Reviewed by George B. Parous
Saturday night, at the Calvary Episcopal Church in Shadyside, one man, playing a single instrument, held a large crowd mesmerized for the better part of ninety minutes. When he had finished, Arthur Haas, the gifted musician, received a rousing ovation and had to return to the harpsichord several times to bow his acknowledgment of the resounding applause.
Mr. Haas’ tour de force performance was the second concert of Chatham Baroque’s 2021-22 calendar of events, and unfortunately was a “one-night only” event. Haas is very much in demand as a performer – and professor – of Baroque music today, as he has been for a number of years. A faculty member of Stony Brook University and the Yale School of Music, he still finds time for summer workshops and festivals featuring harpsichord and early music, and the occasional performance such as Saturday night’s.
Volumes have been written on Bach’s “Goldberg Variations,” first published in 1741 as an “Aria with diverse variations for the harpsichord with two manuals for the delight and entertainment of music lovers.” No detailed attempt at describing their colorful complexity will be made here, but in what was the fourth and final volume of his Clavier-Übung (“keyboard practice”), Bach’s “Variations” created music that went far beyond tedious practice drills. He created, indeed, music that is as delightful as it is entertaining.
The work presents great challenges to a performer, both mental and physical. A mastery of “cross-hand” technique – one hand on the bass keys, the other on the treble – is necessary, as Bach requires this in some of the variations to such an extent that his sense of humor can be detected. Tremendous virtuosity is necessary to negotiate passages where runs of 16th and 32nd notes dazzle not only by their difficulty, but also by the profound beauty of the music they create. Mr. Haas played all these with what seemed like the greatest of ease.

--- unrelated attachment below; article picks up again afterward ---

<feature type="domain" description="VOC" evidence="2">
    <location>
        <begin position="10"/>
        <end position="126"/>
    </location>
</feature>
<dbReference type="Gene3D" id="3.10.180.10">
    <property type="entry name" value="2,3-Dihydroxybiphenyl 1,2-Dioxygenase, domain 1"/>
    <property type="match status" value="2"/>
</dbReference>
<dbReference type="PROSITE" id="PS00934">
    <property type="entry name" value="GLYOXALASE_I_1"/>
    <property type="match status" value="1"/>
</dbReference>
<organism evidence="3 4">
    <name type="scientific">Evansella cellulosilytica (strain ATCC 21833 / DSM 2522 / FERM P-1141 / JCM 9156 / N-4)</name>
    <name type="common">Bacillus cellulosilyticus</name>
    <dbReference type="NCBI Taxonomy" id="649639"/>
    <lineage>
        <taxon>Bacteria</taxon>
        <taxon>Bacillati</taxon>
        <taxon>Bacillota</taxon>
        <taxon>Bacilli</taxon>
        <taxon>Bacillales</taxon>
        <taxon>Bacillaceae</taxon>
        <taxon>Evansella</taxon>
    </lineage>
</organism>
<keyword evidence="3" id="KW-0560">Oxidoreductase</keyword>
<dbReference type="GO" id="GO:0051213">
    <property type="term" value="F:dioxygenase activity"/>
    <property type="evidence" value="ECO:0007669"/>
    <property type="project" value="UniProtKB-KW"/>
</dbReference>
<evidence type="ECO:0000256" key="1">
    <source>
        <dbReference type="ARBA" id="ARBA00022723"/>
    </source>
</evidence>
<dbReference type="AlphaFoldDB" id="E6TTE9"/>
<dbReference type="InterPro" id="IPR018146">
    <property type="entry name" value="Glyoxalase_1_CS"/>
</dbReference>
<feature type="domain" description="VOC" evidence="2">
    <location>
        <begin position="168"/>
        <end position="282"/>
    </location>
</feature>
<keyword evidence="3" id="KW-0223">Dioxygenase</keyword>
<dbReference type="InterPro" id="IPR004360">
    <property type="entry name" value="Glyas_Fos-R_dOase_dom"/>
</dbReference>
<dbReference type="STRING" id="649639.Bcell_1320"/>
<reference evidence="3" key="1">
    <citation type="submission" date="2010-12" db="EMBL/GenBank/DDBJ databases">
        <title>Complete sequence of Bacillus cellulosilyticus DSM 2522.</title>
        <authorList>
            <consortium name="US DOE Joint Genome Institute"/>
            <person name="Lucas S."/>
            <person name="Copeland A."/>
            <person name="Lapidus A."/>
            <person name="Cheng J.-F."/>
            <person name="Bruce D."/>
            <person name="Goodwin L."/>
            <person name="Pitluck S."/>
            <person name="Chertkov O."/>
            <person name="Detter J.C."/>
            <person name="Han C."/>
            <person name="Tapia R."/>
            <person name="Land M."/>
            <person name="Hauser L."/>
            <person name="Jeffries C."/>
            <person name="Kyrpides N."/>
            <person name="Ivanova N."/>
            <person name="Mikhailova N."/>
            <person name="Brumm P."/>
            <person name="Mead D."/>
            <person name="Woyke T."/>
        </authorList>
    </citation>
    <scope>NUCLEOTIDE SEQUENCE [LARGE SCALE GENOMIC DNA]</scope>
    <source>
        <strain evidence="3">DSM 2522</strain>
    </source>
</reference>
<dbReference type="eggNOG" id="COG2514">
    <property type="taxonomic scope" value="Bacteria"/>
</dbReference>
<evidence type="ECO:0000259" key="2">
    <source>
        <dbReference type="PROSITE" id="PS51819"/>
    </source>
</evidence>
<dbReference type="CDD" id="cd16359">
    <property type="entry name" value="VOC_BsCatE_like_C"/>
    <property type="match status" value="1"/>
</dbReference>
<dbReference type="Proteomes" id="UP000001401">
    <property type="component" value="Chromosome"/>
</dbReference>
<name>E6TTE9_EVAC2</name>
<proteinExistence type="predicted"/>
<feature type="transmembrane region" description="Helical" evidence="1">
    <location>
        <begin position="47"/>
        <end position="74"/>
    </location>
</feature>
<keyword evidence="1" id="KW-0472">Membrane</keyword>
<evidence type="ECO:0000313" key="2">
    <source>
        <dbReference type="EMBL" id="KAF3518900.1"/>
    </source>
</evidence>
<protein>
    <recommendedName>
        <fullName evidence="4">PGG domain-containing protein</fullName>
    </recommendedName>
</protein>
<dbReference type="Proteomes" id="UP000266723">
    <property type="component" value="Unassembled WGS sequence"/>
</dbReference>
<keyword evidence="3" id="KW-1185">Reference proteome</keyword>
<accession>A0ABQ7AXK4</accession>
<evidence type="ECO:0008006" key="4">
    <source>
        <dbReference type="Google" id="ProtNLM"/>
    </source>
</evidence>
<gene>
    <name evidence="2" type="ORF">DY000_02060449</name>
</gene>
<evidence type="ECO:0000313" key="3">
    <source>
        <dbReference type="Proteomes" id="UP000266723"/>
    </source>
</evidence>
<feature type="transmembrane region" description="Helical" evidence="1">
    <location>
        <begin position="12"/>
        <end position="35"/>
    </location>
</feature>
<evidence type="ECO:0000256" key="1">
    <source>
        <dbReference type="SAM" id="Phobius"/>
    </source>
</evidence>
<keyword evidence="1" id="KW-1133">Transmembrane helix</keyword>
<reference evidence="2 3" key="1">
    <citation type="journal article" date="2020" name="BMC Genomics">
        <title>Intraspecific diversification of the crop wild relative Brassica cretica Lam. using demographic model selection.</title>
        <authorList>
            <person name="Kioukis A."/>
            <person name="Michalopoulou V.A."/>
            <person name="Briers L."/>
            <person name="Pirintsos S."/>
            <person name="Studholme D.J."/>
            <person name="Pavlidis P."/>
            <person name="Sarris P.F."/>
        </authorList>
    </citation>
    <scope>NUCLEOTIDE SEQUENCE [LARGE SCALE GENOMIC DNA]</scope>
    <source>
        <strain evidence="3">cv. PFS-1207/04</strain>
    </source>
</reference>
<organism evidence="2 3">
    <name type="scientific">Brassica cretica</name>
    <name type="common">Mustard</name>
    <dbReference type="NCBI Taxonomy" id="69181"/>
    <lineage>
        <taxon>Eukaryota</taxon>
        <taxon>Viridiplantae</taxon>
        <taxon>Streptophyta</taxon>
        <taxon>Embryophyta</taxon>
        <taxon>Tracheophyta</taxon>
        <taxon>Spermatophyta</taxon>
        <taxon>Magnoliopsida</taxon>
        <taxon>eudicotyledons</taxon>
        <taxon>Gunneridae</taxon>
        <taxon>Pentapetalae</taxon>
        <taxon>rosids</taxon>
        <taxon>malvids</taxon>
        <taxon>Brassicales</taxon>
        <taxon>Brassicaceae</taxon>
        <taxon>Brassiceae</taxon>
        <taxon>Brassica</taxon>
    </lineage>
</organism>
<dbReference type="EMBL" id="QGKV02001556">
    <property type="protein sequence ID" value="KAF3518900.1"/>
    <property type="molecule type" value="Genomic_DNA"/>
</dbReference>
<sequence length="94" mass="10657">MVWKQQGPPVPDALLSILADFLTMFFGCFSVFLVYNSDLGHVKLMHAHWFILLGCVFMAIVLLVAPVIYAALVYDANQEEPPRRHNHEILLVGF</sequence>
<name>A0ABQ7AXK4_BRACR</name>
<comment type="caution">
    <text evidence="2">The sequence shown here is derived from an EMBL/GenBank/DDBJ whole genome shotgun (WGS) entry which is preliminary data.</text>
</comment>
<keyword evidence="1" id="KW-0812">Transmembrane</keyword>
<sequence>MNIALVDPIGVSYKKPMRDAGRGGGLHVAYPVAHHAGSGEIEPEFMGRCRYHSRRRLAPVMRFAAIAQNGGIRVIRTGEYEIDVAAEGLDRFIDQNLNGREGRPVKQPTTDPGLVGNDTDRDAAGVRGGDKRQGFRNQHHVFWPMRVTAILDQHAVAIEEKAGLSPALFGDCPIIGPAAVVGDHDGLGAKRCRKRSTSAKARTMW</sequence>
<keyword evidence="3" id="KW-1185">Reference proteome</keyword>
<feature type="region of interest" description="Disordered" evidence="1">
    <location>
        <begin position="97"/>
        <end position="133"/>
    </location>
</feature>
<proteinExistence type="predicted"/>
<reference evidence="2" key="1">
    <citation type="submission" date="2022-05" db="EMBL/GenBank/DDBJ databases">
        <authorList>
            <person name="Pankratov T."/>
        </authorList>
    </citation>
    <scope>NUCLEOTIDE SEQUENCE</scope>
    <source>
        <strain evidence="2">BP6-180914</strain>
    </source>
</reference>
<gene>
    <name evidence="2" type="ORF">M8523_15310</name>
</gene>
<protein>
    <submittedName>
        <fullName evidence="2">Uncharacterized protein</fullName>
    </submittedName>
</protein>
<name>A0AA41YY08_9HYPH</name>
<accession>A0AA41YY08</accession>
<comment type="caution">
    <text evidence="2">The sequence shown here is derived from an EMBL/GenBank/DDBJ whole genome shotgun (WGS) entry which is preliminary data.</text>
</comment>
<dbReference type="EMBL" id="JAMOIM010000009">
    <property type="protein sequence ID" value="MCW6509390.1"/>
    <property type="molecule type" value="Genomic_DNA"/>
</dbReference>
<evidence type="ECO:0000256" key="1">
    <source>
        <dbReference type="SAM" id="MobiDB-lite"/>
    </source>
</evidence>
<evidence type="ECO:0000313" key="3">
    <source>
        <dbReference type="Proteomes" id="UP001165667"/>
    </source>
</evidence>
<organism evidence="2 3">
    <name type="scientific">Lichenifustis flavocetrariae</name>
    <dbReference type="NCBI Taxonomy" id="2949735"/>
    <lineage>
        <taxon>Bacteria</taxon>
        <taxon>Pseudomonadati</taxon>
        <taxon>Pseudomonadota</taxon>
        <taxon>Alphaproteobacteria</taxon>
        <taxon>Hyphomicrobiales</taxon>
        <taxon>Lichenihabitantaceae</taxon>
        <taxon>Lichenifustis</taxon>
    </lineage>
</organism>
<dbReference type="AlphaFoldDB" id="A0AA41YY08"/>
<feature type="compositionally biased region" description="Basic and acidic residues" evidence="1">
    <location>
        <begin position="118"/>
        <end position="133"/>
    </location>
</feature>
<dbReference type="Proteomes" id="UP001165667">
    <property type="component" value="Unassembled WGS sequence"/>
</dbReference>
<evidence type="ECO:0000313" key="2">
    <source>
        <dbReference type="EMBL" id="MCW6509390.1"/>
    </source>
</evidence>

The harpsichord used for the performance looked like a display piece from a French museum. It actually is a copy of a period piece built by William Elder in 1990. It was given to The Church of the Redeemer in 2018 in memory of Michael D. Price.
Chatham Baroque’s second concert of the season was, in all respects, a great success. This unique performing ensemble brings to audiences rare opportunities to experience music of the Middle Ages, Renaissance, Baroque, and Early Classical periods.
For information about upcoming concerts, tickets and more, visit Chatham Baroque & Renaissance Baroque.
Many thanks to all concerned for allowing us to be part of a truly outstanding musical event.